Hero Miles

Following on from the thread about the differences in the US and the UK to returning military personnel, here's another "wouldn't happen in the UK" scheme:


A Unique Way to Help the Troops
Operation Hero Miles was created by Congressman C.A. Dutch Ruppersberger in cooperation with close to a dozen United States Airlines in October, 2003. When started, the program allowed troops stationed in Iraq or Afghanistan to fly home on leave for free. It now gives family members of wounded servicemen and women free plane tickets to visit their loved ones recovering at military hospitals across the country. Operation Hero Miles gives ordinary citizens an opportunity to help our troops in a very direct way that makes a real difference in their lives.

The program is brilliant in its simplicity. Travelers donate their unused frequent flyer miles to the Fisher House Foundation.

Donations are currently being accepted from the following ten airlines: Airtran Airways, Alaska Airlines, American Airlines, Continental Airlines, Delta Air Lines, Frontier Airlines, Midwest Airlines, Northwest Airlines, United Air Lines and US Airways.


When Congressman Ruppersberger created Operation Hero Miles, the program awarded free tickets to servicemen and women stationed in Iraq and Afghanistan returning to the United States for their two weeks of Rest and Relaxation (R & R) Leave. In early 2004, the Department of Defense began paying for R & R leave. At that time, Operation Hero Miles began awarding free tickets to family members of wounded troops traveling to military hospitals to visit their injured loves ones. Sometimes the love and support of family is the best medicine to help a troop recover from a wound. Operation Hero Miles operates this program through a partnership with the Fisher House Foundation.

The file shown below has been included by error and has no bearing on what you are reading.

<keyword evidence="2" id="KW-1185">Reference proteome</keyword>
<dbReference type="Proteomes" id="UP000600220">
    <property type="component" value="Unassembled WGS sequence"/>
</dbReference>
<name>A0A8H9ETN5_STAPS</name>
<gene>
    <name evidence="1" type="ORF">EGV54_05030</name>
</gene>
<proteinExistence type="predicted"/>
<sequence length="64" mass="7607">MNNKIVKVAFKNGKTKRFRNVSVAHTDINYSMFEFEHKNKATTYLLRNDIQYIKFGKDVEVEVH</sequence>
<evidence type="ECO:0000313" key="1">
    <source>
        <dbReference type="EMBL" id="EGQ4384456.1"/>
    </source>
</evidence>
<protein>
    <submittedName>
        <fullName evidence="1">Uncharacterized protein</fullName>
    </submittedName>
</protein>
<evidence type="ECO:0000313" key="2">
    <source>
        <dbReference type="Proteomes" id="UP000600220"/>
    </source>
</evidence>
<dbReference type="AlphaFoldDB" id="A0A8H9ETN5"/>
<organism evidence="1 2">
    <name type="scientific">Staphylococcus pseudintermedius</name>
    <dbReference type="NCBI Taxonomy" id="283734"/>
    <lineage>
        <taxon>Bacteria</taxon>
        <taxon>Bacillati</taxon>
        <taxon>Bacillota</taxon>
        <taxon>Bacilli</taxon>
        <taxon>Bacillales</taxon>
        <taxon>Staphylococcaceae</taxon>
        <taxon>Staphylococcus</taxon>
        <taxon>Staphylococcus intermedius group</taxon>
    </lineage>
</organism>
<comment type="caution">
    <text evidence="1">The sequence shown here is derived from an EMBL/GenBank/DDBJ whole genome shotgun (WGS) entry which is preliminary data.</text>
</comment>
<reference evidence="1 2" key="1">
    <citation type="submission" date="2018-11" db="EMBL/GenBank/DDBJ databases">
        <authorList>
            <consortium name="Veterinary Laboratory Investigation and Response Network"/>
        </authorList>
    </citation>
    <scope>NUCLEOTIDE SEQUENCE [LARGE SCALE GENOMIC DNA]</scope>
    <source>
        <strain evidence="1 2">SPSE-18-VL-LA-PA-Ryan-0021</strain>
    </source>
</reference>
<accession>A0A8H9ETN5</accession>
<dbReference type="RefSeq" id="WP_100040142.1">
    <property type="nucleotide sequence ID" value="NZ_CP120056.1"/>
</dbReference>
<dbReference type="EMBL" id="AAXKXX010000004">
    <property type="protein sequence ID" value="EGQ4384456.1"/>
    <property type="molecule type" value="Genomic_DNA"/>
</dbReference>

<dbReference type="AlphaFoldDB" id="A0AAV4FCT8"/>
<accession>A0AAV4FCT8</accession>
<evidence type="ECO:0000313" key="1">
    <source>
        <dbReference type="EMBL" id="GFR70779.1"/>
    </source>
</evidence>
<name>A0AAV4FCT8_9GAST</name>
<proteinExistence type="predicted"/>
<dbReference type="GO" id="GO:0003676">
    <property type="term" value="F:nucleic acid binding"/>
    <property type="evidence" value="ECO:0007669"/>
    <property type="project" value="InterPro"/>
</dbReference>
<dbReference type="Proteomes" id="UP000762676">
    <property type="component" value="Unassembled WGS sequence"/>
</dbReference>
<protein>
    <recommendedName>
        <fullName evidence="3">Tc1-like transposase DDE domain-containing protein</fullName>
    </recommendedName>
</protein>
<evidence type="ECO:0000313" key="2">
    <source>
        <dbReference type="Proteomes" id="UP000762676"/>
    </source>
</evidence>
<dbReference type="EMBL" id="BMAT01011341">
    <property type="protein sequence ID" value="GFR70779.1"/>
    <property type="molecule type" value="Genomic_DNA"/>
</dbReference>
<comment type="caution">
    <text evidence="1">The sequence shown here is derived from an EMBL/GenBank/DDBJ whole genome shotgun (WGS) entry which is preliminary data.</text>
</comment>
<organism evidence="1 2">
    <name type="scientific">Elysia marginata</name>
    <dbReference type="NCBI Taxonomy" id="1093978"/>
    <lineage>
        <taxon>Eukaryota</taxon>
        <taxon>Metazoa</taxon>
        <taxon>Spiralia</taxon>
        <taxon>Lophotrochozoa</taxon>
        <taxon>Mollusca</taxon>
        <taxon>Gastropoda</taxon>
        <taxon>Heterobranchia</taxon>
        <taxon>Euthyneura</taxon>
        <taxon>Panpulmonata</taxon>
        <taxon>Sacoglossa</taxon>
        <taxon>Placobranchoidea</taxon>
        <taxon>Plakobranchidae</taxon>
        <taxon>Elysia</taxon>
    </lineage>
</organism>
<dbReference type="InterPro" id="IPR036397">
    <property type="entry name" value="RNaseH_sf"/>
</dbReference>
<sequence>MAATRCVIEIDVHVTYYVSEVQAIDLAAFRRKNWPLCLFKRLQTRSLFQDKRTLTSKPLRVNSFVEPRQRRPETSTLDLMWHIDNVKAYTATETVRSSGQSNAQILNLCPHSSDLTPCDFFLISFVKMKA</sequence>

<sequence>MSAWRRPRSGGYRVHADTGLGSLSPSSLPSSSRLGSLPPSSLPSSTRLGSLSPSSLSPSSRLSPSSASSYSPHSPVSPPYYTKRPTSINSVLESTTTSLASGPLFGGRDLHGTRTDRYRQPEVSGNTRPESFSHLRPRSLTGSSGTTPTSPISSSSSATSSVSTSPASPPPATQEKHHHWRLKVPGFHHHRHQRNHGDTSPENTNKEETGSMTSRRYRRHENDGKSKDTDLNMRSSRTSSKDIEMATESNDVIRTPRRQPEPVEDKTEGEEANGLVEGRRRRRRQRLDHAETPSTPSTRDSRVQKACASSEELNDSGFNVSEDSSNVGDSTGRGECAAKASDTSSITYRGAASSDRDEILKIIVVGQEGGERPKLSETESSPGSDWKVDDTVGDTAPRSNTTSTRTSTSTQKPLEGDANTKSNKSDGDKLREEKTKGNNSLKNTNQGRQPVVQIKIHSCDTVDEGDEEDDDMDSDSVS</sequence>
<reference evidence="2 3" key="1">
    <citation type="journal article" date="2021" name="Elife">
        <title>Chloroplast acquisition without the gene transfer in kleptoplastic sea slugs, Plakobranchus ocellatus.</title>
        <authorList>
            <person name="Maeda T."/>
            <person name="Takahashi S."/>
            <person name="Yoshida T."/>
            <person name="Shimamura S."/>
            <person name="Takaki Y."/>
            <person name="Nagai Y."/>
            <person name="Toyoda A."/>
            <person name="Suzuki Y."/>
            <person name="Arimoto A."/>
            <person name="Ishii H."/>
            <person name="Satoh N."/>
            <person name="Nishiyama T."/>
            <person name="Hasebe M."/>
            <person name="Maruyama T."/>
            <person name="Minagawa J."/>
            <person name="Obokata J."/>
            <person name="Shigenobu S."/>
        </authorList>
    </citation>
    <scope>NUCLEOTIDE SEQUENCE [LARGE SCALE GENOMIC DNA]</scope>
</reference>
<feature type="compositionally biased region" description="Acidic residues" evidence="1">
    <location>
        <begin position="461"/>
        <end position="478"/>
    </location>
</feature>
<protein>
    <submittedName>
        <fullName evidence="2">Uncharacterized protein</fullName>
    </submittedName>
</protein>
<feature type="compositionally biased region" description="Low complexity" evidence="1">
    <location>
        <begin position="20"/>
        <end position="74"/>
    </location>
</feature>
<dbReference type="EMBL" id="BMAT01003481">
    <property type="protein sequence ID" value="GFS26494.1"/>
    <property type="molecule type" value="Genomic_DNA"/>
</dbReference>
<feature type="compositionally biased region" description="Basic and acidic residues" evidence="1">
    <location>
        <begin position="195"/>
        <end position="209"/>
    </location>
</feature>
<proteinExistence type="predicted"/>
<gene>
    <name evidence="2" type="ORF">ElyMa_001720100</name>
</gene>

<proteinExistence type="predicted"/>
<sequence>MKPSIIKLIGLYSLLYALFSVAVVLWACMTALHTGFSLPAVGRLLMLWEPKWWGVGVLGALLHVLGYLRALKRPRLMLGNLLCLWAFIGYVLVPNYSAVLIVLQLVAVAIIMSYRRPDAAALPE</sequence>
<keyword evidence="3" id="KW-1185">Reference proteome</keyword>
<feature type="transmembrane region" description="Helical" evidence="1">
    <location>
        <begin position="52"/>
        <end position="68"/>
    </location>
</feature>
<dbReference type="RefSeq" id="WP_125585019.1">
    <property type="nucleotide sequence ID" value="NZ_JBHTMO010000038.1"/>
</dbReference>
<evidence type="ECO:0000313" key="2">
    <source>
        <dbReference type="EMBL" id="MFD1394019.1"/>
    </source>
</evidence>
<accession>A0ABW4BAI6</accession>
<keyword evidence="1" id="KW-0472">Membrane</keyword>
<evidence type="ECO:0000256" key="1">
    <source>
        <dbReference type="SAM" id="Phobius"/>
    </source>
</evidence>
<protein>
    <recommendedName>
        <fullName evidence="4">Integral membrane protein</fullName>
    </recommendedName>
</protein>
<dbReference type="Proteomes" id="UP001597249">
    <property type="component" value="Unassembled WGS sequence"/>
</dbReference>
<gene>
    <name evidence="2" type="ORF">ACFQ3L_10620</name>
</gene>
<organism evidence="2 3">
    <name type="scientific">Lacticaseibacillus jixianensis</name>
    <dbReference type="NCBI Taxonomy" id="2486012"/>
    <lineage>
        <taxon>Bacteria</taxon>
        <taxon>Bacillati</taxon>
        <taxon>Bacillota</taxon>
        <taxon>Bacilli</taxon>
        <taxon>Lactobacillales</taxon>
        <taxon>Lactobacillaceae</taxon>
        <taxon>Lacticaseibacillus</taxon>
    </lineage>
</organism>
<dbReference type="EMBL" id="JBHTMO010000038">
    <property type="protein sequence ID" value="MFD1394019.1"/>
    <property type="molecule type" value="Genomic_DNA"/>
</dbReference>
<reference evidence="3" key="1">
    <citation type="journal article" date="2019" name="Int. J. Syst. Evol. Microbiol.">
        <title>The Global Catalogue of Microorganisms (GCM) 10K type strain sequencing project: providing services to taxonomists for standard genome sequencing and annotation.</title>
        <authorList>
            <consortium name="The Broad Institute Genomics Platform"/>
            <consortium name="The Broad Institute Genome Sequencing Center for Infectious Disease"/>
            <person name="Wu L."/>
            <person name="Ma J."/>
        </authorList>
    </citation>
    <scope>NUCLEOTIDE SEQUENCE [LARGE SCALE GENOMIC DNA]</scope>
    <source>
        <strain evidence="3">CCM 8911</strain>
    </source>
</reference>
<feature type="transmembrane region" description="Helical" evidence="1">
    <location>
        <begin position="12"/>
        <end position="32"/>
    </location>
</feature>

The airlines working within the scheme were also matching donations 1-fot-1 over the Memorial Day weekend.

the Fox News anchor who was discussing the scheme with its creator proudly admitted to having donated 90.000 air miles to the scheme, having not had time to donate more, which she would do so as soon as she could.

My wife is American and was very proud to hear of the scheme, and my immediate thought was "wouldn't happen in the UK"...

I was going to tack this onto the end of the other thread, but felt it deserved its own (PTP: merge if you feel this is better).

EDIT: admittedly we have free rail warrants in the UK, but the principle still stands.

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